Moreno Ortiz, Jaime Eduardo (Schlumberger) | Gossuin, Jean (Schlumberger) | Liu, Yunlong (Schlumberger) | Klemin, Denis (Schlumberger) | Gurpinar, Omer (Schlumberger) | Gheneim Herrera, Thaer (Schlumberger)
Challenges on EOR process upscaling have been discussed extensively in the industry and effects of diffusion, dispersion, heterogeneity, force balance and frontal velocity -among others, recognized and qualified, along with the importance of understanding the numerical model finite difference equations and modeling strategy. Augmenting the upscaling complexity is the often-limited understanding/data on the EOR displacement at different scales (from micro to full field), including the EOR agent/rock/fluid interactions that is often available at the early stages of the EOR process de-risking.
A common denominator for the EOR process characterization and upscaling (along with the discretization of the displacement) is the non-uniqueness nature of the problem. As the complexity of numerical representation of the EOR process increases (thus increasing data characterization requirements), so does the number of plausible solutions and challenges when dealing with an otherwise incomplete dataset. Digital rock has evolved as a strong alternative to complement laboratory corefloods, allowing for EOR agent optimization on a high-resolution digital representation of the pore structure, detailed digital fluid model of both reservoir fluids and EOR agents and physical rock-EOR agent-reservoir fluid interaction, thus providing several calibration points to ensure the finite-difference model calibration and upscaling preserve the process behavior.
This paper discusses the use of digital rock solutions on the EOR deployment, particularly on translating the results to numerical finite difference models, addressing the inherent laboratory measurement uncertainty and proposing a fit-for-purpose multi-scale upscaling strategy that addresses both effects of heterogeneity and EOR agent characterization during the upscale process.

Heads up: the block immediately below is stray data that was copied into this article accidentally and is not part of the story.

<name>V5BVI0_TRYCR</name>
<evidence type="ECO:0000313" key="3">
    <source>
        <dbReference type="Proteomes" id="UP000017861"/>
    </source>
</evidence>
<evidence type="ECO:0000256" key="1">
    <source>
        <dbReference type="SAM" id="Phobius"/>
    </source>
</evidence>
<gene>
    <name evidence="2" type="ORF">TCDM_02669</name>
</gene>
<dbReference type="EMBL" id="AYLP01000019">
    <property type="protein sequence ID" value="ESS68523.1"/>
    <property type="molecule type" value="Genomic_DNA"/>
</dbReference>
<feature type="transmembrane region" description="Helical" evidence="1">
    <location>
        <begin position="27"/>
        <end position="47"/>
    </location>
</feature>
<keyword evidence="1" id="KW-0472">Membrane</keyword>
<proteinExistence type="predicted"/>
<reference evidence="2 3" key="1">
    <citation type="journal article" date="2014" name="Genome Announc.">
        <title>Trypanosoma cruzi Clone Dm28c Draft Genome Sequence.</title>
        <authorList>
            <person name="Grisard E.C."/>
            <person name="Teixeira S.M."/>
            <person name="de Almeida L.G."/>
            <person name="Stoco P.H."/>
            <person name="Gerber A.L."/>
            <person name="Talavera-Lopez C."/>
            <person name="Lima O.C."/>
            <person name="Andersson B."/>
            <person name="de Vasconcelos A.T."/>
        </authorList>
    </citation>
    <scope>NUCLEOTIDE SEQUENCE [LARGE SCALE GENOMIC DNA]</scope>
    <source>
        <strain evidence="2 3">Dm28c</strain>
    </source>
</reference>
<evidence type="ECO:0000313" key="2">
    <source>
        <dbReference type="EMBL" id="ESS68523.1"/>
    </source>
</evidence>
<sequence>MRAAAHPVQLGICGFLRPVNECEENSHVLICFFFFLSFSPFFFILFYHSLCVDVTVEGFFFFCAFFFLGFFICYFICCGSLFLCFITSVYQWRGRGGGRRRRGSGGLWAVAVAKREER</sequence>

This paper addresses the challenges of chemical flooding upscaling, particularly polymer by using a real-life polymer injection case where digital rock, corefloods and more importantly pilot results are available to test and validate our observations. Using a polymer coreflood and digital rock results as input, numerical finite difference simulation models were built and calibrated to effectively reproduce the displacement physics observed on both digital rock and corefloods, digital flood results were used to bridge the laboratory-to-numerical model step by providing effective upscaled polymer properties as well as intrinsic rock properties such as relative permeability and capillary pressures, which are then taken through a series of multi-scale finite difference models to identify, validate and quantify upscaling requirements, addressing polymer deformation through pore throats and effective simulation viscosity. Digital rock is used to rank and resolve ambiguity on the finite difference model calibration by providing an otherwise rare opportunity to visualize the displacement in the 3D space. The analysis shed a new light on fluid-fluid and fluid-rock interaction at pore scale and enabled us to improve on the finite difference model generation and polymer properties.